Seawater intrusion models

Giuditta Lecca, Abdelkader Larabi
Technical Report 05/45, CRS4, Center for Advanced Studies, Research and Development in Sardinia, Number 05/45 - january 2004
The technical report Seawater intrusion models corresponds to deliverable D7 (due to December 31, 2004) and it is linked to the workpackage WP3 Development and implementation of Models/groundwater flow, seawater intrusion, optimisation aspects of the project Sustainable Water Management In Mediterranean Coastal Aquifers: Recharge Assessment and Modelling Issues (SWIMED). The project belongs to the framework of the INCO II (1998-2002) initiative of the European Commission. This initiative was meant in order to promote collaborative research of Mediterranean partner countries in the context of transboundary economic, environmental and socio--political problems. Coastal aquifers are the main source of freshwater in many arid regions, including most Mediterranean coasts. Therefore, they are often exploited beyond their capabilities. This makes them highly vulnerable to pollution caused by seawater intrusion. Although this kind of pollution is sometimes underestimated it must be kept in mind that only a 5\% mixture with seawater causes most freshwaters to become contaminated and thus unusable for human consumption but also for agricultural use. The European Water Framework Directive puts renewed pressure on water managers to address the issue, which in the past has been recognised as important but with little to do about it. Water managers nowadays have to: define and characterise water bodies, compute their water balances, define good status, design and implement corrective measures, propose and manage exploitation plans and design monitoring networks. While these tasks have to be carried our in all aquifers, they appear as especially difficult in coastal aquifers, potentially prone to seawater intrusion. In the context of sustainable development of water resources in Mediterranean areas where costal aquifers are exploited, advanced integrated computational tools (subsurface hydrology numerical models and GIS) can help water managers both to define quantitatively the status of the subsurface water bodies and to simulate future scenarios accounting for proposed mitigation plans (e.g. pumping modification, artificial recharge). The workpackage WP3 is the kernel of SWIMED project since it allows using and cementing data from the previous WP2 (Input data) through good working numerical models and related optimization aspects for producing useful simulations and outputs. The report is focused on the description of different seawater intrusion codes, either used or developed by the SWIMED partnership, with the final aim to point out their mutual differences in order to define their optimal field of application. The codes selected by partners are: BIGFLOW (France), CODESA-3D (Italy), FEFLOW (Switzerland), GEO_SWIM (LIMEN--Morocco) and SEAWAT (Morocco and Palestine) . The basic format of the following paragraphs contains an overview of each code, the type of seawater intrusion applications that the model is intended to deal with and the required input and computer requirements.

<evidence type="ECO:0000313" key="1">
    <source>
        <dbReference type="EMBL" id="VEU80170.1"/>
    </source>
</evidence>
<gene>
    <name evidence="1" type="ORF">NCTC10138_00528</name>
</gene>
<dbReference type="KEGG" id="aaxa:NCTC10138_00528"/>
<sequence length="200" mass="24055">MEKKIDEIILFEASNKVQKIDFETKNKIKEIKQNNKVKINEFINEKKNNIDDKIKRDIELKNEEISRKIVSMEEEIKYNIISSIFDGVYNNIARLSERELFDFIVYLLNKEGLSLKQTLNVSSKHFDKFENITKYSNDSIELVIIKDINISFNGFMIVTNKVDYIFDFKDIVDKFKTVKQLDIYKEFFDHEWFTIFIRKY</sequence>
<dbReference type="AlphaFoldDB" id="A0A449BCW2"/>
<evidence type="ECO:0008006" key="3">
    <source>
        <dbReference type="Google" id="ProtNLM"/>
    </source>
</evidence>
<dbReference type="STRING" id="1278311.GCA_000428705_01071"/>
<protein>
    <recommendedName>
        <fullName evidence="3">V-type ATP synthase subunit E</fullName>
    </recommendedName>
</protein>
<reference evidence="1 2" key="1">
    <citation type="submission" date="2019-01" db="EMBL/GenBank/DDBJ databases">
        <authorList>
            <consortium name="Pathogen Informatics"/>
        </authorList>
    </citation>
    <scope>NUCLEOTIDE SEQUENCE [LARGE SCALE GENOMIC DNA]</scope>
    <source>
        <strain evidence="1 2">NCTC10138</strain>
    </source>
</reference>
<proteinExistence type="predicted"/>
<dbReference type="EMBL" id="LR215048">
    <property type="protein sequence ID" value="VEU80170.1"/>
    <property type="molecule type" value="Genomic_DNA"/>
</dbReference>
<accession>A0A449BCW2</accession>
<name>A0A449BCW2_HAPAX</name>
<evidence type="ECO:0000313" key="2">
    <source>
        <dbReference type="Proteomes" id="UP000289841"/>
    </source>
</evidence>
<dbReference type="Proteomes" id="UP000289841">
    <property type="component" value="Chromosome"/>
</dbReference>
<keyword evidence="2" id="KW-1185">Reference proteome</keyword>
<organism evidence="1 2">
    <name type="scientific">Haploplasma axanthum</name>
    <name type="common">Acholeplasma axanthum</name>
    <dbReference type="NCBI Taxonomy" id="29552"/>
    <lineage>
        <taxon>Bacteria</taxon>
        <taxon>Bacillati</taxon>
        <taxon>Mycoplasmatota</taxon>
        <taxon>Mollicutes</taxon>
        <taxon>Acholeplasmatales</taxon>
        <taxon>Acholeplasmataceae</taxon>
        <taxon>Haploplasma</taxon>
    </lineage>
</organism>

BibTex references

  author       = {Lecca, G. and Larabi, A.},
  title        = {Seawater intrusion models},
  institution  = {CRS4, Center for Advanced Studies, Research and Development in Sardinia},
  number       = {05/45},
  month        = {january},
  year         = {2004},
  address      = {Cagliari, Italy},
  note         = {idxproject: SWIMED},
  type         = {techreport},
  keywords     = {flow and transport in porous media, computer models, groundwater resources management},
  url          = {},

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